PPX rewriter for static expressions?

I searched around a bit, and couldn’t find a PPX rewriter for static code blocks. I wondered if anybody else had done something like this (before I do it myself). The idea is really simple: in ocaml code, if someone writes

..... [%static e] ....

then this rewriter would

  1. replace the extension with a generated variable, e.g. __static_0001__
  2. place the str_item let __static_0001__ = e at the innermost module-scope that is itself only in a path of modules to the outermose scope. That is, a nested sequence of struct...end, no functors, functor-application, let. And immediately prior to the str_item that contained the %static.

That’s it! I can’t offhand think of any problems that might come up, but … well, perhaps somebody else has already attacked this problem, and thought of other issues.

1 Like

Well, some problems are pretty obvious. How would you compile let f x = [%static x] ? How would you deal with shadowing when one of these values escape (for instance when module Foo has no mli and module Bar contains let open Foo in just before a [%static] expression) ?

That said, the feature is something that makes sense to me. The hard part is going to find how to implement it correctly/safely.

There’s no way to implement it safely until after the typechecker runs. So that means, don’t do that – implement it unsafely. B/c it’s too useful. But you bring up an important point: the variable names need to include some sort of hash of the AST, so that they’re not usable via open. Good point!

ETA: if only there were a way to know the type of the expression, one could get a cheap-as-dirt implementation, by using a file-level array of Obj.t: each [%static ...] gets a number, and the slot gets set at first-reference, then reused thereafter. For the particular use I have in mind, I know the type, so I think I’ll do that.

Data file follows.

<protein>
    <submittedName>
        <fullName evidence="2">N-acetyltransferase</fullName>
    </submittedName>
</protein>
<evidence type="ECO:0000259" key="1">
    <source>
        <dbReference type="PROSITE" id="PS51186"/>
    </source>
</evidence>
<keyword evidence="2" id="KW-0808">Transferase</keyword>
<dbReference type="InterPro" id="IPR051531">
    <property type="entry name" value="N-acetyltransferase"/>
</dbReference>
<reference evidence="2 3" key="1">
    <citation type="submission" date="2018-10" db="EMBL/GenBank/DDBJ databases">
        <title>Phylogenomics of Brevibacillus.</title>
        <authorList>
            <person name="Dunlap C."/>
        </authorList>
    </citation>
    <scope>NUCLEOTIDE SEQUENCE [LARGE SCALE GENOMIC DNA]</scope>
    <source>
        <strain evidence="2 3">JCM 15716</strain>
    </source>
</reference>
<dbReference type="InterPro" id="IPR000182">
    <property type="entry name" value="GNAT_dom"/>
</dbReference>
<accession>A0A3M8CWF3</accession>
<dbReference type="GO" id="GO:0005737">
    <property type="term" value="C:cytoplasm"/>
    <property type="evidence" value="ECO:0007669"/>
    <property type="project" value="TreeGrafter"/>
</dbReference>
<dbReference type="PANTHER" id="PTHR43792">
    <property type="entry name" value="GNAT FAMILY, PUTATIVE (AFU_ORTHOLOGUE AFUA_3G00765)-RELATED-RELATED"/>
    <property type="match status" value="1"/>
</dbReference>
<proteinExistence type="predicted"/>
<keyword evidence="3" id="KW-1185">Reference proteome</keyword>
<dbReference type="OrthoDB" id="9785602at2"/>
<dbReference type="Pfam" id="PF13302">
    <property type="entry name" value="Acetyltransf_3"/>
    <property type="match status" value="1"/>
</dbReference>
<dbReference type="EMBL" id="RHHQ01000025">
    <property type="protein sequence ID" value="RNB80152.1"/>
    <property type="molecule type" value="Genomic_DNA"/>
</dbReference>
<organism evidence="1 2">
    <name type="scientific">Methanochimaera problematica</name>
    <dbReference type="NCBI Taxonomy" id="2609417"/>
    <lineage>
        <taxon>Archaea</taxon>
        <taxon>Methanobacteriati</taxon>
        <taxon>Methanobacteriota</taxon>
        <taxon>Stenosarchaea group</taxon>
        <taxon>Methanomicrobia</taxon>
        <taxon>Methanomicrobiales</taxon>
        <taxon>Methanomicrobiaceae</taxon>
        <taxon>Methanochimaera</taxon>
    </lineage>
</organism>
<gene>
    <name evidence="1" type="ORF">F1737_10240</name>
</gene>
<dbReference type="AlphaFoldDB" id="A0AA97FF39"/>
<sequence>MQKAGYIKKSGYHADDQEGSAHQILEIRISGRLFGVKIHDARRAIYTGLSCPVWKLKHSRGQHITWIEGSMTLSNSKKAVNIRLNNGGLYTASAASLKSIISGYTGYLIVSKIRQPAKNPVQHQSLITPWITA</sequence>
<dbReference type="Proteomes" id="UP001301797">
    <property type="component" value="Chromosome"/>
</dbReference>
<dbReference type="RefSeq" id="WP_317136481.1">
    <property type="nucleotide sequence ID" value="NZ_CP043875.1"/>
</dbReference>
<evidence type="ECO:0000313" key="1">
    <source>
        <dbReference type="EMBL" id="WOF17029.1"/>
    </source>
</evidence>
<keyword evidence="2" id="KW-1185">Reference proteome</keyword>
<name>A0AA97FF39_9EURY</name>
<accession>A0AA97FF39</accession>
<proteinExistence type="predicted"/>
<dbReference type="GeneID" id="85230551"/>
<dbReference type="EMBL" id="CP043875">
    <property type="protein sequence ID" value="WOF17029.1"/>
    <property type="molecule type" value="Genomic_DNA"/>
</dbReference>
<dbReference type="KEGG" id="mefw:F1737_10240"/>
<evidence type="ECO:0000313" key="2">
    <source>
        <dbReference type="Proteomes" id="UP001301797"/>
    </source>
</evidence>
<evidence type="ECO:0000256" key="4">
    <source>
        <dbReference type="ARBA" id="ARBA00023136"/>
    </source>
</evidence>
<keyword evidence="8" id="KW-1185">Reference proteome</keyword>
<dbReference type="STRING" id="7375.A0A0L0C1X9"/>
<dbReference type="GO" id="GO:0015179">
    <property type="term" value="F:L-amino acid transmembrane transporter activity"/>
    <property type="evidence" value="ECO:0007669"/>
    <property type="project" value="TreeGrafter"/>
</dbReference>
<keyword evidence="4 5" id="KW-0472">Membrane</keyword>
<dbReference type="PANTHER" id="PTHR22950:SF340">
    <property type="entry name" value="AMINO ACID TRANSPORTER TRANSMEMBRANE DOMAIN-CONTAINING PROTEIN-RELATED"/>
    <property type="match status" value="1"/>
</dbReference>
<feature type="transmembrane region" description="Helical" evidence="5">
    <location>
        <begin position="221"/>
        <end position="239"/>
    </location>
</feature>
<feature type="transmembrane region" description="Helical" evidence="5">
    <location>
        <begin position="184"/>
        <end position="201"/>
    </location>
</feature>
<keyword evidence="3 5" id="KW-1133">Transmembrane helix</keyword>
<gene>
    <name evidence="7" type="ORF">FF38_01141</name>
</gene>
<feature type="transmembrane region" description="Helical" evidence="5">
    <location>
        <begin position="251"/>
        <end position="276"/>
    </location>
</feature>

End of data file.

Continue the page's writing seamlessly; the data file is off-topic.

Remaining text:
There’s this one for very simple conditional compilation ppx FWIW: GitHub - mcclure/ppx_const: A PPX syntax extension for the OCaml programming language. Adds a compile-time "if" statement.
and by very simple I mean it thinks 1000.0 = 1e3 is false.

I think I was wrong about it being hard to implement this safely. I have an implementation here: GitHub - camlp5/pa_ppx_static: PPX Rewriter for static code blocks (lifted to file-level)

It works like this: you write [%static e] and it expands to (where NNNN is the md5 signature of the filename):

Pa_ppx_static.Runtime.Static.get __static_NNNN_0__

and, at the top of the file, the str_item

let __static_NNNN_0__ =
  Pa_ppx_static.Runtime.Static.mk (fun () -> e)

The function Static.mk creates a cell with the “create function” and a cache location; the function Static.get looks in the cache location, and if it’s empty, runs the create function to get a value to cache there. By putting the code at the top of the file, we avoid any ability to look at any local variables, opened modules, etc, etc. By putting the MD5 checksum of the filename into the variable-names, they’re effectively unusable outside of the module (b/c their names aren’t known).

In the use-case that I’m working with (regexps for GitHub - camlp5/pa_ppx_regexp: Camlp5-compatible PPX rewriters for Perl idioms ) my test has many repetitions of the same regexp. Which leads to the idea that maybe pa_ppx_static should hash the expressions it’s given, and only have one instance of each expression. B/c after all, two expressions that are structurally equal, even if in different spots in the file, are still going to evaluate to the same thing (assuming no side-effects in any modules they call, which seems reasonable).

Not sure if this is relevant, but have you also considered wrapping the static declaration in an open to avoid it being accessed from external modules?

Something like:

open (struct
let __static_NNNN_0__ =
  Pa_ppx_static.Runtime.Static.mk (fun () -> e)
1 Like

Oh, that’s a lovely idea! I’ll use it! Thank you!

It seems like it might be worthwhile to add an extension element at the beginning of the file, which would carry a series of open statements, that would be available inside that struct. So only for the statics, not for the rest of the file. Like [%%static_preamble open Foo open Bar open Buzz].

I made GitHub - paurkedal/ppx_static: Syntax extension to lift constants out of abstractions some time ago as a proof-of-concept for myself before writing GitHub - paurkedal/ppx_regexp: Matching Regular Expressions with OCaml Patterns. The former is very short and unsophisticated, and I can see I’ve adjusted the corresponding code of the latter which puts static code into a private module inline open (thanks @Gopiandcode) at the top of the compilation unit.


Thank you! I had searched but somehow didn’t find your package. It seems I ended up walking down the same path you did, so that’s good! And pretty much all the same decisions, too!